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01-10-2010, 08:55 AM   #31
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Will have to try this; sounds a lot easier than trying to remember what shutter speed you just shot at, trying to meter around the scene to get that same reading, then hitting AE-L to lock it on.

Will give it a try!

QuoteOriginally posted by Marc Sabatella Quote
I find it *better* than Av mode, though, because in Av mode, the camera would then constantly alter that shutter speed from shot to shot depending on irrelevant details like how light or dark someone's shirt is, where with M mode, once it's set, it stays set until *I* change it. Of course, the part about it *staying* set is the advantage of M mode with or without the Green button; the only additional advantage of the Green button is how fast it is to choose an appropriate shutter speed as a starting point.


01-10-2010, 09:20 AM   #32
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I use the green button to get a starting point when shooting in manual. Especially when I am shooting with my old SMC-M 50mm f/1.7. I love it.
01-10-2010, 09:34 AM   #33
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QuoteOriginally posted by roverlr3 Quote
I will first respond by saying "Never use it". I didn't really know how or what it was for.
That was until I read thru this post. Then today I got a chance to walk thru the Botanic Garden in Denver and used it for almost every shot. With the FA 100mm Macro mounted on my K20 and in the manual mode, the results were very good. The lighting changes constantly in the conservatory and "The Green Button" made almost every shot a keeper.
It's all the shared information on the forum that helps me get better at photography. Thanks to you all.
Jeff
That is why there is a Sticky Post in here called "The Usage of Green Button"

https://www.pentaxforums.com/forums/pentax-beginners-corner-q/60081-usage-green-button.html
01-10-2010, 07:33 PM   #34
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I almost always leave the camera in P mode, with Auto ISO on 100-800 for the K7, 100-400 for the K10D. I change aperture or shutter via the wheels keeping an eye on what ISO has been selected. Sometimes I'll set it specifically, sometimes I'll hit the Exp Comp button (still not used to that on the K7... K10D much nicer to use). Once I go back to searching for my next pic, I'll usually hit the green button to give the camera control of things for the moment What is interesting about all this is I also shoot B&W LF & MF using a modified Sunny 16 system... I look at the meter (in camera in MF, spot meter for LF), decide that's rubbish and go with a Sunny 16 variation!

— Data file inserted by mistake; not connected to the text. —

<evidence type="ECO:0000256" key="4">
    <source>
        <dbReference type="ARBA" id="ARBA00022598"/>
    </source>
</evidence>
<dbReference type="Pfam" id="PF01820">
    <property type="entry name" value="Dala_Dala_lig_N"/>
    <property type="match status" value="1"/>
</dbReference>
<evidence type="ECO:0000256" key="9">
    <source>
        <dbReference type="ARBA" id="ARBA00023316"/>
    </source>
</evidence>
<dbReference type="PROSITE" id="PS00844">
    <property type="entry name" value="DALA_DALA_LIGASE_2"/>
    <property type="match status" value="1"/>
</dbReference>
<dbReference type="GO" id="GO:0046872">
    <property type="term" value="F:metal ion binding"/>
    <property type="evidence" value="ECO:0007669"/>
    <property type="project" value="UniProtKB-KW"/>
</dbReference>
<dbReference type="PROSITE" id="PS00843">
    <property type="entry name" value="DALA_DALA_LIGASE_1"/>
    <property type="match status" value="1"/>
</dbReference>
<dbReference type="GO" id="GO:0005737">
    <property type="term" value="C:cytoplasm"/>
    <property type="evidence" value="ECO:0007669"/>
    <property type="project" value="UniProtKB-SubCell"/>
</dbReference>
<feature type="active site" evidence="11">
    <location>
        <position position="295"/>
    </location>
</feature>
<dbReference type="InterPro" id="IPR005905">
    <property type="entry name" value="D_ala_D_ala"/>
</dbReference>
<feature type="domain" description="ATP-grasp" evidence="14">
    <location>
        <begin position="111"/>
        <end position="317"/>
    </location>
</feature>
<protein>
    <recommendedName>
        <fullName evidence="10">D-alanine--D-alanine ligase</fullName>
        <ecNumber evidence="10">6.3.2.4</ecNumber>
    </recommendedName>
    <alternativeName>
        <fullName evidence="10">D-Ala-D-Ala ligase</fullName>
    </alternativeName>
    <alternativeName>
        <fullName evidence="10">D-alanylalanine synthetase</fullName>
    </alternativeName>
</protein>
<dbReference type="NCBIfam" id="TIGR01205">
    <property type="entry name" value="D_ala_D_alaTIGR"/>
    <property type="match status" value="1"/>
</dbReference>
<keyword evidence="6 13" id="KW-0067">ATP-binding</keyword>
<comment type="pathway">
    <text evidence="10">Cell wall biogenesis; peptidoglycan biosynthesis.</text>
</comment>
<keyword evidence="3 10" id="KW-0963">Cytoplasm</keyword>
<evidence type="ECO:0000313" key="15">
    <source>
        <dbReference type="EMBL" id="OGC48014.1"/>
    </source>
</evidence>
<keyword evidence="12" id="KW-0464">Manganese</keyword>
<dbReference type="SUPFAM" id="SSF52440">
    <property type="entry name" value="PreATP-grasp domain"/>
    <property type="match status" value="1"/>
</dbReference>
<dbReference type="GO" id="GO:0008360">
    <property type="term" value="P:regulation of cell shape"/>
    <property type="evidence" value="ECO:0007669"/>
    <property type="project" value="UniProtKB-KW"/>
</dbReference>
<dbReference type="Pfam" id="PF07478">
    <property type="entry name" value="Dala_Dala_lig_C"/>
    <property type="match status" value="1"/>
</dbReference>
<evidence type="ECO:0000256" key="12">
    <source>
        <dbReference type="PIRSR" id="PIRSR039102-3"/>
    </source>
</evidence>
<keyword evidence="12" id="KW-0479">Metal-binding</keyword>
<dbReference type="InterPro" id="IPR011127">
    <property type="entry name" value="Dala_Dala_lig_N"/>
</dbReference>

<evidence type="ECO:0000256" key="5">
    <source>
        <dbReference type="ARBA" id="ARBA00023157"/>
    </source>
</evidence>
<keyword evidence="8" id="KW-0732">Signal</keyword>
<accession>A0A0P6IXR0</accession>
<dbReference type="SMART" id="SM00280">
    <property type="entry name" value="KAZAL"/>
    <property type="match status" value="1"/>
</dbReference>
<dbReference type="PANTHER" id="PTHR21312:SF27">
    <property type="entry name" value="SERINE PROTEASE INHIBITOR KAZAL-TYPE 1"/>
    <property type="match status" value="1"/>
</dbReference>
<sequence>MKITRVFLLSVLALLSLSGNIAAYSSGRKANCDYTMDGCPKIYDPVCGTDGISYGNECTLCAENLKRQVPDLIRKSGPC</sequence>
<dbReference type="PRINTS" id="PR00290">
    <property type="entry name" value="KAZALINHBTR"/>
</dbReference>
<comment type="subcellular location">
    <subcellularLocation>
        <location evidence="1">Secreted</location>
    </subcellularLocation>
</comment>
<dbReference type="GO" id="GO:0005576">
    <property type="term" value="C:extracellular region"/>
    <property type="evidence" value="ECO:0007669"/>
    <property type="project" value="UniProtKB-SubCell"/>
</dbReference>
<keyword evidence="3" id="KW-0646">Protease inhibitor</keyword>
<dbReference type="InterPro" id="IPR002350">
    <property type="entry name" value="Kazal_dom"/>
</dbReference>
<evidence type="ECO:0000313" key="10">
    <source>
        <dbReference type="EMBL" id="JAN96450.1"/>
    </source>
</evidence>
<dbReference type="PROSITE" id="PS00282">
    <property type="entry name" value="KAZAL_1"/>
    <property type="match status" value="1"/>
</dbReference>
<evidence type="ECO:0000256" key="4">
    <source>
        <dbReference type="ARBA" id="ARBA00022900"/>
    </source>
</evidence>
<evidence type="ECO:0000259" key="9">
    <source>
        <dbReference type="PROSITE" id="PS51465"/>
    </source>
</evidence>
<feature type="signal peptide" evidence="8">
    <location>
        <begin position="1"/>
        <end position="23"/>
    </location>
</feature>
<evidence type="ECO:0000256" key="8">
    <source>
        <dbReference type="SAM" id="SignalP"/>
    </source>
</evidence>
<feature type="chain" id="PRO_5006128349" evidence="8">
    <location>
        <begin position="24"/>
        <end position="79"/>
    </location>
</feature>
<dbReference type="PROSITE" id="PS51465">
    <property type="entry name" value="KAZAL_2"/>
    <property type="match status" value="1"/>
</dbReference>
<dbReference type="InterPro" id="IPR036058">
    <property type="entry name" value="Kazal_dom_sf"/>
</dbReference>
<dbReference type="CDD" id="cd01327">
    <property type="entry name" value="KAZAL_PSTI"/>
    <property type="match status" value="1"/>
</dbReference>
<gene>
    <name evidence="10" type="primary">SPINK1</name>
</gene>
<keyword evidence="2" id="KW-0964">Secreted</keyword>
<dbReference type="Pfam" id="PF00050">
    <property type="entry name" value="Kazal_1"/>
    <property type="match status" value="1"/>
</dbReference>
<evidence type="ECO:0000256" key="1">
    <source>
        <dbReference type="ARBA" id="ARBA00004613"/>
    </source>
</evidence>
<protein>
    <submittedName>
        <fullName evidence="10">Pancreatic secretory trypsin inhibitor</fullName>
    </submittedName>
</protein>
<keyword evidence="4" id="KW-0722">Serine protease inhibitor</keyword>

01-11-2010, 06:51 PM   #35
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I always use the "green button" (+/- button on K-m) when using my manual focus 50mm prime.
01-07-2011, 10:45 AM   #36
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I am sorry, I am very new at this,but I confused. What is the difference between shooting manual mode and using greeen buttonfor Tv shift - versus shooting in Tv mode? Either way,aren't setting shutter speed,letting camera pick aperture? What am I missing? Thanks.
01-07-2011, 11:06 AM   #37
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With modern lenses (Pentax-A onwards) pressing the green button in M-mode puts the camera temporarily in P-mode so you get the settings that P would choose under the same circumstances and can use them as a starting point. With older lenses (Pentax-M and older) the green button causes the lens to be stopped down for long enough to get a meter reading and set a shutter time to match, so this is akin to Av mode.

Strictly speaking the newer lenses work like the older ones when the aperture ring is set to a position other than A. Also green button can be given other functions, but the "PLINE" described here is the default.

Last edited by jolepp; 01-07-2011 at 11:25 AM.
01-07-2011, 11:23 AM   #38
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I use it almost every time I take a picture as I shoot primarily older M,K and M42 lenses. without it I may as well just rely on sunny and f16 rule for exposure, not always the best thing (and if I am I may as well just shoot my SV or My Bronica 645)